But some of the older students are a harder sell. Many remain irked at the shrinkage that the bagels have undergone this fall.
“I’ve never seen a bagel in my life that’s this small,” says Sophia Glazerman, a seventh-grader who now brings her lunch from home every day.
“It’s whole wheat and it’s this small,” adds a friend and classmate Iman Arande .
They also mourn the disappearance of ice cream from the cafeteria in recent years.
Cadwell, who eats in one of his district’s cafeterias each day, has been trying not only to remake the school meals but to make them palatable to students. He introduced the baked-potato bar as a way to “put vegetables on a vegetable.”
He is also trying small changes that he hopes will make vegetables more appealing. In the past, for instance, cafeteria workers cooked a day’s worth of green beans in the morning. “By the time the second lunch rolls around, they’re pretty soggy and gross,” Cadwell said. “Nobody likes to eat those vegetables.”
Now, cafeteria workers cook the beans batch by batch, closer to the time they’re served.
Still, fewer students are buying lunch these days. Across the district, about 30 percent of Brookline’s students buy lunch, down from about 35 percent last year, Cadwell said.
“Our parents are paying $3 a meal for these foods and they’re such small portions,” said Glazerman. “You can never get full.”
At Minuteman, the number of students buying school lunch has dropped about 35 percent from last year, said Superintendent Edward Bouquillon. The decrease, he said, includes students who are eligible for free or reduced meals.
Bouquillon is frustrated that the new federal rules do not consider how much students weigh. Lunches for high school students cannot exceed 850 calories; for elementary students, they must contain fewer than 650 calories.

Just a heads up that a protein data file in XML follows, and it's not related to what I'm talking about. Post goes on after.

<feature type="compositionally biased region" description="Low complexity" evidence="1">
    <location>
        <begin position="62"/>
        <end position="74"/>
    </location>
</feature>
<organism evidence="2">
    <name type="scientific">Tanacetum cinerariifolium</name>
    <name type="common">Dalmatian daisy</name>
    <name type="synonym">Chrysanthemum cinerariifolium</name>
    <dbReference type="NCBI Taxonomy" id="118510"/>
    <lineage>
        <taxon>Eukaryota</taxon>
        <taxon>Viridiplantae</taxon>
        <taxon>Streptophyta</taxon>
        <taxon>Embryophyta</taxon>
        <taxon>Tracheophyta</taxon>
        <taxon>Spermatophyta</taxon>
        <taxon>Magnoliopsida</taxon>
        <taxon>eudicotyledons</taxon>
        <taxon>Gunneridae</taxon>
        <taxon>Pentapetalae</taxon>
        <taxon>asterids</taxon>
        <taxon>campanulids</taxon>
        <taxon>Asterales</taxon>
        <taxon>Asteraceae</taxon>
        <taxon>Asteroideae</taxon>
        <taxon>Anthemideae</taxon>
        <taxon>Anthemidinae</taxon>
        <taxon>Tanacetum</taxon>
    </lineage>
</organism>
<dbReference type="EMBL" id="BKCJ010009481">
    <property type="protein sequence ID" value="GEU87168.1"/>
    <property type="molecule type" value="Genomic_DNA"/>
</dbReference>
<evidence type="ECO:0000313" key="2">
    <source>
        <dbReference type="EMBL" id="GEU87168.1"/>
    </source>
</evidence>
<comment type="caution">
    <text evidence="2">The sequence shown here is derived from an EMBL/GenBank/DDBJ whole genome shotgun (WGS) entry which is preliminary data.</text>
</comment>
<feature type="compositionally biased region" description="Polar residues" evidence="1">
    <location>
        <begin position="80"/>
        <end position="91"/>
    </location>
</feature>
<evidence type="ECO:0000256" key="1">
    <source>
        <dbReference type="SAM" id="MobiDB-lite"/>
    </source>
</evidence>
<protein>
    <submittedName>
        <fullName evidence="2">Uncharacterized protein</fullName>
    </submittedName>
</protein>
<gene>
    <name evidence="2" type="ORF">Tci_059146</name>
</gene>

“We have freshmen who weigh 85 pounds and student-athletes who weigh 280 pounds,” Bouquillon said, “and yet the portion size can’t accommodate the difference, in the regulations as we understand them.”
In Shrewsbury, the cafeteria used to serve Caesar salad with pizza. But now the chicken and croutons add too much protein and grains to the meal, so the district has ditched the salad this year, said Beth Nichols, its director of food services.
The school district kept a salad bar at the high school this fall but removed anything that wasn’t a fruit or vegetable, such as croutons, hard-boiled eggs, and turkey slices, Nichols said. She has seen some high school students buying two lunches each day to get full, while other students are bringing lunch from home, she said.
In September, the district brought in $10,000 less in lunch sales than in the same month last year, she said.
The calorie limits for students are based on the premise that students have eaten a full breakfast, Nichols said, but her experience suggests that most high school students do not.
“It’s kind of ironic,” Nichols said. “We can serve potato chips, but we can’t serve our whole-wheat pasta salad anymore in our deli because the kids will get too many grains.
“To get the equivalent of what they got last year, they would have to spend $6 to $7,” said Nichols. “A lot of the regulations are great, but this one-size-fits-all, without a lot of wiggle room, is really challenging.”
Kathleen Burge can be reached at firstname.lastname@example.org.